Since September 11, 2001, Naval Special Warfare (NSW), under direction from both U.S. Special Operations Command and the Department of the Navy has nearly doubled its personnel, tripled its budget, and quadrupled its capability. Both NSW and Navy Expeditionary Combat Command (NECC) have supported two land wars in Iraq and Afghanistan and conducted numerous high visibility operations around the world in the maritime and land environments. Dating back to World War II, the Supply Corps Reserve component logistically supported the expeditionary community with pride and professionalism. Now, the active component has made significant strides in supporting expeditionary forces in similar fashion, which has culminated in the Supply Corps’ newest warfare device, the Navy Expeditionary Supply Corps Officer (NESCO).
Both Active and Reserve component Supply Corps officers provide logistics support to SEAL Teams through NSW Logistics Support Units (LOGSU) and officers directly attached to Special Boat Teams, SEAL Delivery Vehicle Teams, and Naval Special Warfare Development Group. Supply Corps officers’ roles have increased within NECC’s multiple subordinate units as well, to include Explosive Ordnance Disposal Expeditionary Support Units (EODESU), Coastal Riverine Force, Navy Construction Force, Expeditionary Warfare Development Center, Expeditionary Combat Readiness Center, and Navy Expeditionary Logistics Support Group. Uniquely, the LOGSU and the EODESU, one on each coast, are led by Commander Operational/Ashore Board screened Supply Corps commanders (O5s). The command leadership triad is comprised of a Supply Corps ashore commanding officer, SEAL or EOD executive officer, and command master chief.
Adm. William McRaven, former Commander, U.S. Special Operations Command, recently mentioned in his retirement speech in August that “today, we are unequivocally the best special operations force in the world, and I would argue the best fighting forces the world has ever seen. This is the golden age of special operations. Each of you who wears a Trident, a SWCC pin, or who supports those who do wear these devices has every right to be proud of what the community has accomplished.” He was citing special operations troops’ work around the globe, to include NECC forces in the expeditionary environment fighting “barbaric” militant groups, stabilizing conflict areas and championing human rights.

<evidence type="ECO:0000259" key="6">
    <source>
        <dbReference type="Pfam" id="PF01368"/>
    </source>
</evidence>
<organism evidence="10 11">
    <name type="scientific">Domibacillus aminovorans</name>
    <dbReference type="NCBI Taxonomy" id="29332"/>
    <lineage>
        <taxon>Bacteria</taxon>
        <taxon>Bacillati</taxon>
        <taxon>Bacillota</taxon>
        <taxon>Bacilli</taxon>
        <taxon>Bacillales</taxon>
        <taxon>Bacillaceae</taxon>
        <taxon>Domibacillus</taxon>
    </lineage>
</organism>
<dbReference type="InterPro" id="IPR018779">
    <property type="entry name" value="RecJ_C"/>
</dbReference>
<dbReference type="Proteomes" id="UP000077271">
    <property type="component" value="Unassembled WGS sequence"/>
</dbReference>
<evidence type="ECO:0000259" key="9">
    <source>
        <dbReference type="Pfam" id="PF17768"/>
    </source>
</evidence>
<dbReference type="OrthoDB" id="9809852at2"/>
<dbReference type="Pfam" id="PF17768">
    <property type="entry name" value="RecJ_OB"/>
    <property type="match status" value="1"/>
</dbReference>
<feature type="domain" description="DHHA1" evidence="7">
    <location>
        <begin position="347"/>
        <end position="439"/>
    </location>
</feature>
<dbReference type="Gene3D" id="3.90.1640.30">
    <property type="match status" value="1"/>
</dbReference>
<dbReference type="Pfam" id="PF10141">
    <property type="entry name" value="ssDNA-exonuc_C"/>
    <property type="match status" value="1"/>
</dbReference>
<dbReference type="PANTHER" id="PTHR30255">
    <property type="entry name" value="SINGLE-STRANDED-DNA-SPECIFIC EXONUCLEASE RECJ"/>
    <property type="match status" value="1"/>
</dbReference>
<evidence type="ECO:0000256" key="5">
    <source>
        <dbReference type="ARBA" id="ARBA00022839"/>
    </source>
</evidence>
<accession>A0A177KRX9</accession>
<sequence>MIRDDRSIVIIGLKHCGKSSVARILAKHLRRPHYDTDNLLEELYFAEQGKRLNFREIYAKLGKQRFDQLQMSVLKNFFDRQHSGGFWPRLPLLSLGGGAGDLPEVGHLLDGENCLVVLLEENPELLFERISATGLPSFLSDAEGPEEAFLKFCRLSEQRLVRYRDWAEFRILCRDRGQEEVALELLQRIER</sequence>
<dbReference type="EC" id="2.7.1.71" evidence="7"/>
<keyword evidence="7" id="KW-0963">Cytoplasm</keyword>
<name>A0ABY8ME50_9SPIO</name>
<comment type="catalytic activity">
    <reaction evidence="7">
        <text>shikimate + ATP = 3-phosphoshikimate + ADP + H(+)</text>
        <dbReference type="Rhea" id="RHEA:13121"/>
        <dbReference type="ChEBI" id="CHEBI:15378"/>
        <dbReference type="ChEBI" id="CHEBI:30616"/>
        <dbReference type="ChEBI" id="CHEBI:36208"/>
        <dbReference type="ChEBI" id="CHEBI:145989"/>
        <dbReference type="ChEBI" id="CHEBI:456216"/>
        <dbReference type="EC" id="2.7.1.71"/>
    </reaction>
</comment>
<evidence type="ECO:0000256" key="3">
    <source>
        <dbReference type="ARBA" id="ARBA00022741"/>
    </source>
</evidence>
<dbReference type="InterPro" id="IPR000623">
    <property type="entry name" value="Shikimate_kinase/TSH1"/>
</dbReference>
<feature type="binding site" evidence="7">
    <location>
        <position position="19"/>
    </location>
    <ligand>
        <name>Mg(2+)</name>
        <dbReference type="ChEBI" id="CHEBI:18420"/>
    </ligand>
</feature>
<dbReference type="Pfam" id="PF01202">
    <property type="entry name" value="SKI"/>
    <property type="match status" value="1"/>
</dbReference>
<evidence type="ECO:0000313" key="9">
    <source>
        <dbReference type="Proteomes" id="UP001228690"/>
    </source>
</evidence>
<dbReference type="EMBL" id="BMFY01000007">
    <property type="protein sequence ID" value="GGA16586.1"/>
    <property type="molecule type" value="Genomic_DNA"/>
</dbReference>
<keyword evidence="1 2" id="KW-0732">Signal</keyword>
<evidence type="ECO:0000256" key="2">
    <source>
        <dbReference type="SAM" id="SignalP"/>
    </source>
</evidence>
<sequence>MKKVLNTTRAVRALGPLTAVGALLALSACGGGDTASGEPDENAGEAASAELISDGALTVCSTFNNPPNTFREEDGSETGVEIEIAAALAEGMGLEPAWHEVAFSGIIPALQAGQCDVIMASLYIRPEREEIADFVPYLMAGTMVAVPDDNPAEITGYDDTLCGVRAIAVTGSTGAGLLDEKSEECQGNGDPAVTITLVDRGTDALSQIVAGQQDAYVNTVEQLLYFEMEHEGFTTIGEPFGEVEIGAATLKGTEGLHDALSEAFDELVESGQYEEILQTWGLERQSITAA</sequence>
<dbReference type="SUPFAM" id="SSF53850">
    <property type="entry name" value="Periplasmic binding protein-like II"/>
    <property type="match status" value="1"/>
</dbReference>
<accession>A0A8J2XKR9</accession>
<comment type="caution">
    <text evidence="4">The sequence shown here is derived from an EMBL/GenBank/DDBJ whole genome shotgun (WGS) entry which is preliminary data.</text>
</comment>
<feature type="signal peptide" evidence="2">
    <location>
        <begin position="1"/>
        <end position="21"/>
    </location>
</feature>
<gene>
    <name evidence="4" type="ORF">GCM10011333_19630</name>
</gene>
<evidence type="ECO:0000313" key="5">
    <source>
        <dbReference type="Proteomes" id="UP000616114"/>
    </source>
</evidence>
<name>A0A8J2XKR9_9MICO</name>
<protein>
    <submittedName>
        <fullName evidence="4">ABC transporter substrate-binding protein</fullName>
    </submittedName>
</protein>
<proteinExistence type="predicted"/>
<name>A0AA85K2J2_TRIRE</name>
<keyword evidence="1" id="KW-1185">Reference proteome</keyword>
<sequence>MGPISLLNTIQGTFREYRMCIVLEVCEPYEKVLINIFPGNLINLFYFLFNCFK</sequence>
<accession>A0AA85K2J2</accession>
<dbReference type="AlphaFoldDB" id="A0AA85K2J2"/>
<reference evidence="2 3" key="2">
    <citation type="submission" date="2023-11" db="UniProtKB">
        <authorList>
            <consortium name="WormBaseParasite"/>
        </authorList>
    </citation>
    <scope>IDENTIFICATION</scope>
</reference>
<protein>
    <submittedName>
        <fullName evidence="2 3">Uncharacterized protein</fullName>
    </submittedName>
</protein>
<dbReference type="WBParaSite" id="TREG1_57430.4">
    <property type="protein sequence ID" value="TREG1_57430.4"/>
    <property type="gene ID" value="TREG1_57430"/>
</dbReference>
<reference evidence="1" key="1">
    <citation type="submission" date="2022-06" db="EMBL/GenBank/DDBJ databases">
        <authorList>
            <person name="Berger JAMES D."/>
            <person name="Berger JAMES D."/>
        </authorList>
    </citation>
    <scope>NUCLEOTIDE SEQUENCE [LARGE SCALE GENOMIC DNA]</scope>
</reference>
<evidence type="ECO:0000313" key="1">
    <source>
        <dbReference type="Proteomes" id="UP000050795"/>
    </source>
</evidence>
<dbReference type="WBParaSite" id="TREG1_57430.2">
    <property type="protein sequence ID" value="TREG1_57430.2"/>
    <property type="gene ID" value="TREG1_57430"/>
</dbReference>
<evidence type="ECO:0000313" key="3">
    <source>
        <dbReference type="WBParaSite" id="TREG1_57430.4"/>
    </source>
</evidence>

These unprecedented years of war have been formative years for expeditionary Supply Corps officers who have been forged by demanding requirements and a high deployment operational tempo to austere locations. And for the first time, NSW and NECC are included in the Naval Supply Systems Command Commander’s Strategic Guidance “to develop a strategy to ensure the Naval Support Network is providing the appropriate level of support to Naval Special Warfare and Expeditionary Forces.”
As Supply Corps officer roles have matured over the past decade, the NESCO qualification device recognizes and validates the significant contributions former, current, and future officers have made or will make in the expeditionary environment.
Today, NSW and NECC N4s (SUPPOs in expeditionary speak) work directly for a SEAL Team commanding officer or an NECC subordinate commanding officer; just as a department head afloat works for a surface, aviation, or subsurface skipper. In addition, over the years, a handful of N4s have won the prestigious Vice Adm. Batchelder award for their significant contributions to the logistics readiness of our operating forces. The vast majority of them have promoted and gone on to serve in various commands throughout the Navy, bringing their valuable expeditionary experience and insight with them.
Since January 2015, more than 50 NSW and 278 NECC Supply Corps officers have received their NESCO warfare devices. NAVELSG has the largest number of Supply Corps officers, active and Reserve, eligible for NESCO. Retired Rear Adm. Patty Wolfe, former COMNAVELSG, was the Flag lead for the NESCO warfare qualification and coordinated efforts between NSWC and NECC N4 staffs, bringing it into reality.
Along the way there have been many officers who paved the way to make NESCO a reality. One of these officers is Capt. Doug Rose who passed away in April 2012 from a hard fought battle with leukemia. Shortly before his passing he was awarded a prototype of the NESCO device.
After the device was approved by OPNAV this past spring, Rose’s wife, Linda, was officially presented with his NESCO device and certificate by Rear Adm. Brian Losey, Commander, Naval Special Warfare Command. Capt. Rose deeply believed in the need for quality Supply Corps officers to provide logistics support to NSW and the expeditionary community and advocated increased involvement at a time when it was not a proven path to promotion. His multiple tours in NSW helped shape those he mentored and he was instrumental in facilitating the NESCO program into the proper Navy uniform board channels for approval.
The origins of NESCO started with an idea: a desire for Supply Corps officers in the expeditionary community to be recognized as experts in their field just as their traditional Fleet counterparts are. Today, there is a formalized process for those officers, active and Reserve, to proudly wear their hard earned NESCO qualifications. For further information regarding the NESCO program, contact either expeditionary Type Commander.
By Cmdr. Mick Wilson, USSOCOM NAVSOC and Lt. Cmdr. Chris Worthy, NECC